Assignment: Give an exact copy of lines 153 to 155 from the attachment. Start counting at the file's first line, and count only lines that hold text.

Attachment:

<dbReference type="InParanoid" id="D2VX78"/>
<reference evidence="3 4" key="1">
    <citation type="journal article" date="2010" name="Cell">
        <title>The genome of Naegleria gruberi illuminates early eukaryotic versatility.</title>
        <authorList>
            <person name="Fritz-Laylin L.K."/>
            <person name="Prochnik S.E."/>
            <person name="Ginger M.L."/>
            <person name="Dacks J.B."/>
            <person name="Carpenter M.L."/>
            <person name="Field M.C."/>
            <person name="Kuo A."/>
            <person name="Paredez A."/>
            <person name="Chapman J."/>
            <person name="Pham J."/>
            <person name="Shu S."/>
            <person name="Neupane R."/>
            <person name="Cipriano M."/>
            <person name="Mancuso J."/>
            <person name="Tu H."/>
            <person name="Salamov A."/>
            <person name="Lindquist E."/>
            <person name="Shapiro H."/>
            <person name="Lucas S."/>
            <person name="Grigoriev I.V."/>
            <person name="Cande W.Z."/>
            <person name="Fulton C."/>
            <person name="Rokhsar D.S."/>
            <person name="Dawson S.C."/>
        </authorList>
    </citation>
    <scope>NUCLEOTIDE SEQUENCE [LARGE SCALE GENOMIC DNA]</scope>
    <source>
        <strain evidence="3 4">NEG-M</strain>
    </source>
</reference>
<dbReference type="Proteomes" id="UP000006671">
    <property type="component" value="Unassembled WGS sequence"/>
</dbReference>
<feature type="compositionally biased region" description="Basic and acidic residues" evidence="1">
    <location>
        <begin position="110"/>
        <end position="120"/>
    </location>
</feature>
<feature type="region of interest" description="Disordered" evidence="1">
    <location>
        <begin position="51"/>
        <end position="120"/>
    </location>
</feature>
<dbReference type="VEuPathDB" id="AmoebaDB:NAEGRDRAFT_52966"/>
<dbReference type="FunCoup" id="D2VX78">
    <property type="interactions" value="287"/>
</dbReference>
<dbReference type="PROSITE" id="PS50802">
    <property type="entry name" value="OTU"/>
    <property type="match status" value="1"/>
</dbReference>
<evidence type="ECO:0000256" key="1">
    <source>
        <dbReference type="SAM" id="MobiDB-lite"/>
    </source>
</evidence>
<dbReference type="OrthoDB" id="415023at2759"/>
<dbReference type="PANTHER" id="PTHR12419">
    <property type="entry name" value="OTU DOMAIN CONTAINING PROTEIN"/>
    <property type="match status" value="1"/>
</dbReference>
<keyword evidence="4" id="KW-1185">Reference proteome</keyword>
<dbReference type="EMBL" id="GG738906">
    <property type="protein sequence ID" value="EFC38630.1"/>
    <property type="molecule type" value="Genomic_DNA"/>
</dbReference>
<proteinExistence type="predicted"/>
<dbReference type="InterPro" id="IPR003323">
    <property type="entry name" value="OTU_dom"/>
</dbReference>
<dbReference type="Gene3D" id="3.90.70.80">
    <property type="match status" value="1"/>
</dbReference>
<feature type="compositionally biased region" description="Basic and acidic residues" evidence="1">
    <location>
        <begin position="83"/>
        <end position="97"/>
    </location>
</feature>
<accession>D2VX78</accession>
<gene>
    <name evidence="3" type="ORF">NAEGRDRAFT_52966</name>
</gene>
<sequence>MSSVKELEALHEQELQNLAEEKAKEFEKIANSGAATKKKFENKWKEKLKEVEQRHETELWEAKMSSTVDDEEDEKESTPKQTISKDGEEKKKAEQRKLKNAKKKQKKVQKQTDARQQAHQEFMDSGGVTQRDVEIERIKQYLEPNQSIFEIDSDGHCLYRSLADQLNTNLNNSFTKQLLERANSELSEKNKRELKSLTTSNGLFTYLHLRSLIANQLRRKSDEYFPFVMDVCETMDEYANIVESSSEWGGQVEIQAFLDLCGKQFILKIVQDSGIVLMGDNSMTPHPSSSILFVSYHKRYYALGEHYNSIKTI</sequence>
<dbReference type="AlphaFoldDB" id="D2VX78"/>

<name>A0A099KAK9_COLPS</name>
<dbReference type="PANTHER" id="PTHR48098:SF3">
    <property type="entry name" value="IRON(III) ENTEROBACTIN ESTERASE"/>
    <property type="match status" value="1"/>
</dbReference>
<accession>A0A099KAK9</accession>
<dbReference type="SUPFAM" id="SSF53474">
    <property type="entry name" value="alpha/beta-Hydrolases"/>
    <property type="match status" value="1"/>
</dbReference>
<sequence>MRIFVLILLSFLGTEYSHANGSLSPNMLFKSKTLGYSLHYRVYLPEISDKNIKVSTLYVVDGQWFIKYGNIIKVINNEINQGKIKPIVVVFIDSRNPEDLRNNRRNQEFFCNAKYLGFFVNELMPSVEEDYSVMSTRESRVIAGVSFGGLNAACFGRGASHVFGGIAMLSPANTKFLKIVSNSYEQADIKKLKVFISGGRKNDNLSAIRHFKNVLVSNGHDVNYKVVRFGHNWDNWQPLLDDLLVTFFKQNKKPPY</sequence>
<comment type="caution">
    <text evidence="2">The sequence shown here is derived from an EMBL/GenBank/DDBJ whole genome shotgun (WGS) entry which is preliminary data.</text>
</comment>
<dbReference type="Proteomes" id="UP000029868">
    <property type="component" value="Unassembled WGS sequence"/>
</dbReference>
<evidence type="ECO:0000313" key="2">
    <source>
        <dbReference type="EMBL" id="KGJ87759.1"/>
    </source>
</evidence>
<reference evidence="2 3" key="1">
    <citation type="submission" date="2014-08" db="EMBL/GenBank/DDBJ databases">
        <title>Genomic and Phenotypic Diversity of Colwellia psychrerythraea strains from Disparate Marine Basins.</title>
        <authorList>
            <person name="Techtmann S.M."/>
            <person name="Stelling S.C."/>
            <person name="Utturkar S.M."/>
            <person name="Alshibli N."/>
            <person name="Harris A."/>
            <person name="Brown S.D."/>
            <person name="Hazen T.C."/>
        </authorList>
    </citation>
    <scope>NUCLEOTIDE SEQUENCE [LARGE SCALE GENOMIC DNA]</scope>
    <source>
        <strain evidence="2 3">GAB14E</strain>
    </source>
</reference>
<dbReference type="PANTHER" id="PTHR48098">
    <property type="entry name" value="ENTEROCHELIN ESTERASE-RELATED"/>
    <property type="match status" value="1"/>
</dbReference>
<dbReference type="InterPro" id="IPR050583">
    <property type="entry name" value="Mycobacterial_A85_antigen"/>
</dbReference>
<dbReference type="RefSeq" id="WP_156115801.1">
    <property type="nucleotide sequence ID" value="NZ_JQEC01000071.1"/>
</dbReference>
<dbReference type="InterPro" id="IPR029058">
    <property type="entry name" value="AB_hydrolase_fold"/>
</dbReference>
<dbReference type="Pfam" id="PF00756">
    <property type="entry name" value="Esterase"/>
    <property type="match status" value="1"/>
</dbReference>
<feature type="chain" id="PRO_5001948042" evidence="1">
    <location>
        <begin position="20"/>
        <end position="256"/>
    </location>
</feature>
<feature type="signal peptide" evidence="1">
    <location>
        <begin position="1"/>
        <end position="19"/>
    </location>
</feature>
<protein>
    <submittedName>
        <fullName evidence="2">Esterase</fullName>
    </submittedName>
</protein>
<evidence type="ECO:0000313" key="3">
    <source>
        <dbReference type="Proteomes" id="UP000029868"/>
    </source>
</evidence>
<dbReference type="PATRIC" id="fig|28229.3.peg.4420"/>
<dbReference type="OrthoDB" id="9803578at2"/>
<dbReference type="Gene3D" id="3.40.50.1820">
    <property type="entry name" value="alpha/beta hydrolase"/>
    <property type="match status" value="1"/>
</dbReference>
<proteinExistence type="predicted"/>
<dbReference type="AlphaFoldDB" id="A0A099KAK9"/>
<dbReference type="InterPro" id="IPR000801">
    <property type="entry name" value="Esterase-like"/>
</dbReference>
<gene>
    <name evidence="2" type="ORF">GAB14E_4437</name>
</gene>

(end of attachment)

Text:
        <begin position="20"/>
        <end position="256"/>
    </location>